Lessons we've learned when clients leave--on their own or at our request.
This monthly series of articles describe the many steps and occasional missteps we have taken in building our financial advisory business, Garnet Group LLC. Currently, Garnet has eight staff members, more than 90 clients, $300 million in client net worth under advisement, and offices in Bethesda, Md., and Boston. Veena Kutler, CFA, and Annette Simon, CFP, are the principals managing the Garnet office in Bethesda.
Into each advisor's life step clients who are on board for a while and then move on, as well as prospective clients who never make it past the initial consultation stage. In this article, we explore our experiences with client departures. Next month, we will discuss prospective clients who never become clients either by their choice or by ours.
If only we had stepped into this business five years ago knowing that 1) not every client is a good fit for our practice and 2) it is our job to set realistic expectations of what our service is and is not. Perhaps, then, we would never have lost or "resigned" a client. But in reality, we started out eager to build our business and to fashion our service to please every potential client who walked in the door. The predictable result was that we ended up working with a number of clients who were either unprofitable for us or less than fully satisfied with the service we provided, because they were constantly expecting something more or different than what we were doing.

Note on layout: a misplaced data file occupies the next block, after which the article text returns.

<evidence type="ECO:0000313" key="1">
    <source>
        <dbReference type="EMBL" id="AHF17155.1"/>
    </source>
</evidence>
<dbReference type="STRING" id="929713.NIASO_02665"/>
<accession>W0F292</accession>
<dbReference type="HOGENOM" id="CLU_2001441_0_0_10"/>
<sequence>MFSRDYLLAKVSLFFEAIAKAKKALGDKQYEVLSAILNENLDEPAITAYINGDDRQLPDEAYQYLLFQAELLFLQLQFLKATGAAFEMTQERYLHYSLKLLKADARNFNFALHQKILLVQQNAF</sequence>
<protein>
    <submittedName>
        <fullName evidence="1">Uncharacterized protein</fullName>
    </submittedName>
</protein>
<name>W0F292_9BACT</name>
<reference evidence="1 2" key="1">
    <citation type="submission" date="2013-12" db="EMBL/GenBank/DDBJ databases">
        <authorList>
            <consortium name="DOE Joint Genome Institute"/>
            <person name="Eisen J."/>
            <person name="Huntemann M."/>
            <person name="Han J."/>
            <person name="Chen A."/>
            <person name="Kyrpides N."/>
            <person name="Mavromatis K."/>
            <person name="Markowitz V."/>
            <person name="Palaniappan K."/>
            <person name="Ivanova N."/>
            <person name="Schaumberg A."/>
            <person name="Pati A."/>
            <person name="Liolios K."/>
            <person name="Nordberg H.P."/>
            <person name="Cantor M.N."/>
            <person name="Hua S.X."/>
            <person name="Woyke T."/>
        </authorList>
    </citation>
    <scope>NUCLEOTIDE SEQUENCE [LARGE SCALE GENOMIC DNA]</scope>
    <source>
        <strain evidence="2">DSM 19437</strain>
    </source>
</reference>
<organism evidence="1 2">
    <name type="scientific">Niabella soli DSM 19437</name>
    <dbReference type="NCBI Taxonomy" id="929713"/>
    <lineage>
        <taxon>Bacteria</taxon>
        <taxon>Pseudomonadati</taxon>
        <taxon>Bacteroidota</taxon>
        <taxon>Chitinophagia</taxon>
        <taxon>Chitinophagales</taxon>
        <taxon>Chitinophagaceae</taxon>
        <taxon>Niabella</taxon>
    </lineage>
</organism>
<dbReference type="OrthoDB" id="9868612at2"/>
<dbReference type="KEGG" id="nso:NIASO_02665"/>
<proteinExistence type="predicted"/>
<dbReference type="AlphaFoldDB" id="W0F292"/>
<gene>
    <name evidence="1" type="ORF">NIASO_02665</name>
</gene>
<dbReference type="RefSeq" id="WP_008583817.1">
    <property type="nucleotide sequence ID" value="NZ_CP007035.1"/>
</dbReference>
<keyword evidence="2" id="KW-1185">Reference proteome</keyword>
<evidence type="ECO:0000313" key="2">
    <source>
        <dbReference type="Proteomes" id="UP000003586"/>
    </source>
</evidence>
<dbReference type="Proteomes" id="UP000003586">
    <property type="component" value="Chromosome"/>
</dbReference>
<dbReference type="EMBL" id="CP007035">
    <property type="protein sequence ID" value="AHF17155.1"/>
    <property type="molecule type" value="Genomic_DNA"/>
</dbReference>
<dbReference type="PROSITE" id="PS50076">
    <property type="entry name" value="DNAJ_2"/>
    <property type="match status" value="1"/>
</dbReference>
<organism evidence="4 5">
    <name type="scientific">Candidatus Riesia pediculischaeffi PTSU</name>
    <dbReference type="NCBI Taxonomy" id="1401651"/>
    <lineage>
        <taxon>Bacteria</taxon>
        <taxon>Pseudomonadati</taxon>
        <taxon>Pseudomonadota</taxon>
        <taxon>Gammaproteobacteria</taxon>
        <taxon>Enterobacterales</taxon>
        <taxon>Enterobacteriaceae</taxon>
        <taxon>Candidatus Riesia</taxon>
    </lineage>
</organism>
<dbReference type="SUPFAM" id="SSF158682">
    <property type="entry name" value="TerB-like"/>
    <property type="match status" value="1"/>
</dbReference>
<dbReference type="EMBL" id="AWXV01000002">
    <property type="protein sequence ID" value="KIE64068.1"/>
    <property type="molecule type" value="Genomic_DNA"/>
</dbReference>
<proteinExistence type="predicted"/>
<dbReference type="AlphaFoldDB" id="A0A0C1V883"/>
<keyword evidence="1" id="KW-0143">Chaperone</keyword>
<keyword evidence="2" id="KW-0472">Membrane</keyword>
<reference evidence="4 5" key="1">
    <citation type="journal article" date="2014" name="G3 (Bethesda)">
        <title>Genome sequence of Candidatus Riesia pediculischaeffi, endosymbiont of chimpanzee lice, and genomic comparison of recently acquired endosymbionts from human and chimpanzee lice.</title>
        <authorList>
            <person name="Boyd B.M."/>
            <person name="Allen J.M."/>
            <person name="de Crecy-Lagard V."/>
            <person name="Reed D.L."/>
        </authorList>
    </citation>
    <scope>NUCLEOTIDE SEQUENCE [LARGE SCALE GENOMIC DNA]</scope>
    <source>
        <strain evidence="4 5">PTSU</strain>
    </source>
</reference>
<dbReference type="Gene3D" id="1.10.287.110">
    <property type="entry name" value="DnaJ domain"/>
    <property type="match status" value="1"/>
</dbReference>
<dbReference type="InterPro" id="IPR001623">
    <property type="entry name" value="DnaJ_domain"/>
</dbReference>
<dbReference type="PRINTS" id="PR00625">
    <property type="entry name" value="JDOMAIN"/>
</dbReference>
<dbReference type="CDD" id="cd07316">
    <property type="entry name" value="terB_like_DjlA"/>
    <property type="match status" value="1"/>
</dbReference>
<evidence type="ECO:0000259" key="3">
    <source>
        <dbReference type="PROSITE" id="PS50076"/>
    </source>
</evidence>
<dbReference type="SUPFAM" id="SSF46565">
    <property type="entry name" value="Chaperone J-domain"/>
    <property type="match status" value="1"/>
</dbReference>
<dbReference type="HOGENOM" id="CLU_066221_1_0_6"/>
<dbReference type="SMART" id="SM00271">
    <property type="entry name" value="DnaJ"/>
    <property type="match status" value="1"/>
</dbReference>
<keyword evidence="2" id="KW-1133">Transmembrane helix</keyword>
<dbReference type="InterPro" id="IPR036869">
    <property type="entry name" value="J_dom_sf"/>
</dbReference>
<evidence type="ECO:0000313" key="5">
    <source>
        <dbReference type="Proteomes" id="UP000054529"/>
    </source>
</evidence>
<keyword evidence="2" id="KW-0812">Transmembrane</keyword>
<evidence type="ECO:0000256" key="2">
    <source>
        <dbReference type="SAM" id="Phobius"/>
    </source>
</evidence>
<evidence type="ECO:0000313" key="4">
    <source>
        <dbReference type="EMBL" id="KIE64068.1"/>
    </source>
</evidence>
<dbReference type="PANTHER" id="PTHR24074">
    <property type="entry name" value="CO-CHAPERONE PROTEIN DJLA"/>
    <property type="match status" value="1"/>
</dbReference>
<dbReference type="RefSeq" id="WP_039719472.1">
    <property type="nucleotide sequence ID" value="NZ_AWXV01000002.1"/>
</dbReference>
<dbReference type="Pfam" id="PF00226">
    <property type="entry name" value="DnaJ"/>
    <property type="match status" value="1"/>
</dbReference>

Over the years, through trial and error, we've learned a lot about defining and communicating our service, identifying clients who are a good fit and keeping them happy over time. We have also accepted that no matter how perfectly we refine our service and set expectations, people's lives and minds change and having some clients leave is to be expected.
In our years of practice, clients have come and gone for a variety of reasons. Each time we've lost a client, we've learned something new, and the result is that we have developed a fairly well-defined client departure process.
Clients We "Resigned"
About two years into our partnership, we realized that the service we were providing was beyond the needs and capacities of some of our clients. We had refined our process and begun to focus our expertise and services on a single service: comprehensive planning and asset management for all clients. One-time plans and short-term engagements were no longer offered to prospective clients, as we poured our energies into serving a small client base comprehensively. This service demanded extensive work on our part, but was what our target market needed and sought.
The business grew steadily, and we began to impose higher minimum fees for new clients out of necessity. Raising our fee minimums seemed to be the only reasonable way to manage our limited resources--time and money. By doing so, we restricted our client base to those we could profitably provide our comprehensive service to and generated the revenue we needed to hire staff to help with our demanding workload.
Unfortunately, close to a third of our existing client base at the time was paying less than our new minimum. And in several instances, these less profitable clients were also demanding more resources than our newer clients who had signed up for a service that had been more clearly defined and understood in the initial consultation process.